Three's a charm?

BRUCE GARRIOCH

, Last Updated: 7:19 AM ET

As the Senators emerged from a team meeting yesterday at Scotiabank Place, Daniel Alfredsson pulled his sweater over his head and pretended to hide from the assembled media.

Here's hoping his new cloaking device will help him find some open ice in Game 3 of the Stanley Cup final.

Not only will the Senators need their captain to step up tonight at Scotiabank Place, they're all going to have to pitch in to overcome a 2-0 series deficit against the Anaheim Ducks.

A victory tonight would be a good first step and might offer a much-needed boost in confidence.

"We haven't played as well as we've wanted in the first two games," said Alfredsson yesterday. "We've been within dying minutes in the third period and we've had our chance to win them. We know we can play better.

"It's not like we're giving them our best and we don't have a chance. We feel we can be a lot better and I feel playing at home is going to bring that out of us. We fought through a lot of adversity throughout the year and the way we responded (during the season) makes me feel comfortable going into (tonight)."

Much was discussed during their 30-minute team meeting yesterday, but one of the biggest messages was about making sure the club dictates the play.

That wasn't the case in the first two games of the series when the Senators had only 36 shots. Instead of trying to control the Ducks, the club spent most of the time chasing the puck -- something that needs to change in the next couple of games.

"I believe we're a better team than the way we've played for two games," said coach Bryan Murray. "I'm not sure why ... I'm not even pretending to have the answer, but I know we're a better hockey team. And, we now have to prove it and that's what we'll try to do.

"There's no guarantees in this business. It's a game and you have to take it as that and understand that some nights things go for you and some nights they don't. We're hoping they fall in place as we go forward."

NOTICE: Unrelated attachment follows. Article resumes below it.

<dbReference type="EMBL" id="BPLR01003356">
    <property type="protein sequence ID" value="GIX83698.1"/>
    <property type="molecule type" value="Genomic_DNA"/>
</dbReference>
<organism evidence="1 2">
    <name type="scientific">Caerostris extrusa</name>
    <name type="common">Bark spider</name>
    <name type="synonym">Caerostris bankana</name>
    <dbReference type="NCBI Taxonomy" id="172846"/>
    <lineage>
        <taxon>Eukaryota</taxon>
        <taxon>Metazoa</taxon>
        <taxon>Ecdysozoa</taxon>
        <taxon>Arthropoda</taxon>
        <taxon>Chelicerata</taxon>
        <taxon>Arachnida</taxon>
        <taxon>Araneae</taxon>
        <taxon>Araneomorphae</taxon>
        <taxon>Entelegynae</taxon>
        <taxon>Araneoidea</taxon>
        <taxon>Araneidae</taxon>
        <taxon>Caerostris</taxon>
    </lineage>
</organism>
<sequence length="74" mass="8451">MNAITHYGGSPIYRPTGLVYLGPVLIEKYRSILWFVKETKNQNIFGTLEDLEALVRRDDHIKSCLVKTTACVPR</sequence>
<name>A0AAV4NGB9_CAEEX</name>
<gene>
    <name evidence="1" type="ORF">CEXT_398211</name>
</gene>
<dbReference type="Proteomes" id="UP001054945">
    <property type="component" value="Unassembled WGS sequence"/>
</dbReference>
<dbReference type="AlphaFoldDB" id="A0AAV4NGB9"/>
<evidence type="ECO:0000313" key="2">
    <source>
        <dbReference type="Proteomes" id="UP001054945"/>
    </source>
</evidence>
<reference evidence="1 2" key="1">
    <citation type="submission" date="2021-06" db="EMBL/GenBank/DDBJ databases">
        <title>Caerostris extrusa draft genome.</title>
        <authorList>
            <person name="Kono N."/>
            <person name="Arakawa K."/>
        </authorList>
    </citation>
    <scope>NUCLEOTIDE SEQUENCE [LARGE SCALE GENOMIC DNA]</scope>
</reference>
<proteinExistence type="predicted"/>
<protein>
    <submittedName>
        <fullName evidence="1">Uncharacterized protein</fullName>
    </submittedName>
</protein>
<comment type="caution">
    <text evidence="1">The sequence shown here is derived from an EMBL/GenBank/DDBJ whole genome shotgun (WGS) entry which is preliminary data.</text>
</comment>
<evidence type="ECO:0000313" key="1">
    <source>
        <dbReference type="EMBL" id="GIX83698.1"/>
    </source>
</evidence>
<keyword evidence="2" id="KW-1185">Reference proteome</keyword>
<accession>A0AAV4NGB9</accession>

No kidding.

There was no panic in their voices as the Senators spoke yesterday. They're glad to be home and hopeful that having the fans on their side is going to play a big role in helping them get back into this series.

The Senators aren't happy with the way they've competed, but they're no longer complaining about the officials or the bad ice. They're simply trying to find answers to why they haven't shown the kind of consistency they had through the regular season.

There was no dramatic changes at practice. The top line of Dany Heatley, Jason Spezza and Alfredsson remained intact and the Senators are optimistic if they can get going, then the rest of the team will follow their leadership.

"We feel we have made life too easy on them," said Alfredsson. "And we've seen clips where we've been out of character, too, with the way we've played in the spring. That's why we felt good about the meeting we had and the adjustments we're going to make. We feel good going into (tonight)."

The Ducks aren't taking anything for granted because they've been in this situation before. Anaheim was down 2-0 to the New Jersey Devils in 2003 final and fought back to force a Game 7.

"I'm sure they want to have the best start they possibly can," said Anaheim coach Randy Carlyle. "I know our group is committed to playing our team game. I know that when the adversity has been dealt our way, we have found ways to overcome it.

"They've proven that as a group all year and it's not something new that's just happened in the playoffs."


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